Equipping kids and families
Updated: Feb 7
Last summer we shared about our new family integration therapy program that would provide additional services to our youth and their families throughout their time on campus and up to a year following their discharge. Our hope was to increase their long-term success as they transitioned from residential treatment to their next placement.
The program has been in place for nearly a year. Here’s an update from Emily Frazier, LISW-S, clinical director of our children’s residential center on how the expanded services have impacted kids and families.
What have we learned about offering family integration services? We have learned that the need for family support is enormous. We have learned how trauma tends to be generational and that parents are vilified when they’re really doing the best they can with the hand they’ve been dealt. We have seen that the more support we provide a family (through education, help with parenting, support and being an ally), the better equipped they are for their child to return home and to be successful long term. We’ve also learned that the on-going support in the community (in the form of check ins, referral/connection, etc.) is an invaluable part of securing long-term success for kids and for their families.
How are adoptive/kinship/bio families engaging with the family integration therapist? We have had an overwhelming response to this service! Often, families are relieved to have someone listen to them, validate their concerns and help them to better understand their child. Often, they have negative viewpoints of those in a “helping” role. The goal of the integration therapist is to be an ally to the family. To address issues and problems where they exist, but to also build on the already-existing strengths of the family system. As they build relationships with the integration therapist, they open up about their own issues/struggles and problems. This allows the therapist to assess and refer for appropriate services. Families are also more receptive to feedback from the integration therapist as they have a strong therapeutic alliance; this contributes to a greater desire to work towards the common goal of returning the child home.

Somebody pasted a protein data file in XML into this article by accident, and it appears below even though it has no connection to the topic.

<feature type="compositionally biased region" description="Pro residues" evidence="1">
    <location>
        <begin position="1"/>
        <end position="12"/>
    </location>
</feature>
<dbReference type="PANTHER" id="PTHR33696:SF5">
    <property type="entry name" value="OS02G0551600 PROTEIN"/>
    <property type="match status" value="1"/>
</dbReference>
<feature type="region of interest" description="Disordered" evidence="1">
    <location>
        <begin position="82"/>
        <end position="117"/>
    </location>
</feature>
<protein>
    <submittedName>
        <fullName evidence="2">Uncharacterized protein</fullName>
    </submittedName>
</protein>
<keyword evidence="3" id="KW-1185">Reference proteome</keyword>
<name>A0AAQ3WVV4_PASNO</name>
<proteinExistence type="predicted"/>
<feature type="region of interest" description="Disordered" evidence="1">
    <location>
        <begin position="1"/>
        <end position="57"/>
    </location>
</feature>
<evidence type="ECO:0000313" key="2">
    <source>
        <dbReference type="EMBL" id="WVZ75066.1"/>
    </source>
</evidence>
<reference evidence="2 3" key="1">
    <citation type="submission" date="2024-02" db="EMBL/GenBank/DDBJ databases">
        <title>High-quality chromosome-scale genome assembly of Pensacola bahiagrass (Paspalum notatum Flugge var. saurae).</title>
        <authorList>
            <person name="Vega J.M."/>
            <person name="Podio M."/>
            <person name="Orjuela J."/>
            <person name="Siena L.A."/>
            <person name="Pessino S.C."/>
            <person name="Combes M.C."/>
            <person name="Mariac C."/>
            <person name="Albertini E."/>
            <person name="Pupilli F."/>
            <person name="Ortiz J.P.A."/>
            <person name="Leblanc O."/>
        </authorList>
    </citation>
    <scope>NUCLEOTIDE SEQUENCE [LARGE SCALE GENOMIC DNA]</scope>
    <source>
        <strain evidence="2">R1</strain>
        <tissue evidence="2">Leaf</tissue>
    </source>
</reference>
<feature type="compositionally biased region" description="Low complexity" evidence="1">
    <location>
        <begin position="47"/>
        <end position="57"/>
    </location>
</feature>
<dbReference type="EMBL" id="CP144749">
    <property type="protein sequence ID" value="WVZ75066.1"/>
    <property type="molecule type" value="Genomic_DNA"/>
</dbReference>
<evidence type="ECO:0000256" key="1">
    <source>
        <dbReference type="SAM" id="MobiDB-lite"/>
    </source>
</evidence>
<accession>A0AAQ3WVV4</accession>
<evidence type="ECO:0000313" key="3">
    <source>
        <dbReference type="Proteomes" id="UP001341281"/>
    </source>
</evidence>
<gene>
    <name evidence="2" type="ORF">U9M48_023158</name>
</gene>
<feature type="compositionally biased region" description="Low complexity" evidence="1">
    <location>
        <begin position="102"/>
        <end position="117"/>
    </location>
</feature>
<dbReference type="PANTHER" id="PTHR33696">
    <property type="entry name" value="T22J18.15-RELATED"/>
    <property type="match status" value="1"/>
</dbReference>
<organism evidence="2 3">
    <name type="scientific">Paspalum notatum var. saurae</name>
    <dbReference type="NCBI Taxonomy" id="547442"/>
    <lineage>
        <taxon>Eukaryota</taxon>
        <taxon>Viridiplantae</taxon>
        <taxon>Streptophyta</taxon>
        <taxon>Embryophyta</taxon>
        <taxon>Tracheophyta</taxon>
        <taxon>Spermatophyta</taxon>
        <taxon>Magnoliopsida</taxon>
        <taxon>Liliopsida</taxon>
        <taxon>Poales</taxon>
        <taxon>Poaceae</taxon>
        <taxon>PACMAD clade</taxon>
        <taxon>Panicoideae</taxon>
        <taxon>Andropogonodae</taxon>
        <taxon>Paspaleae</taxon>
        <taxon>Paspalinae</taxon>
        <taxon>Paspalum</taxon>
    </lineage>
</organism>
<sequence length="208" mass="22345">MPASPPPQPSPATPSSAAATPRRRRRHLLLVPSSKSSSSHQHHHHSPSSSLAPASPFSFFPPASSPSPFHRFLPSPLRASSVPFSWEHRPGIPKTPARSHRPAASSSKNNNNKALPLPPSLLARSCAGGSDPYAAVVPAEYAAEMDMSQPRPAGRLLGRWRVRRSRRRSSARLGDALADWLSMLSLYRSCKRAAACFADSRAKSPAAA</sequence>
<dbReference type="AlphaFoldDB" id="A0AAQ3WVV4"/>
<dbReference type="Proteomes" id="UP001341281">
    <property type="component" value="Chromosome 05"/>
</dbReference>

How are family integration therapists connecting with kids and families away from Wooster? Zoom has been an incredible tool to stay connected with kids who either live a substantial distance from our campus or due to COVID-19 restrictions. Our integration therapists continue to do home visits/check ins, even for kids who live far away. Our integration therapists have even attended school plays and sporting events of former residents to support and continue the connection.
Our next post will highlight youth who are thriving in their new homes because of these services.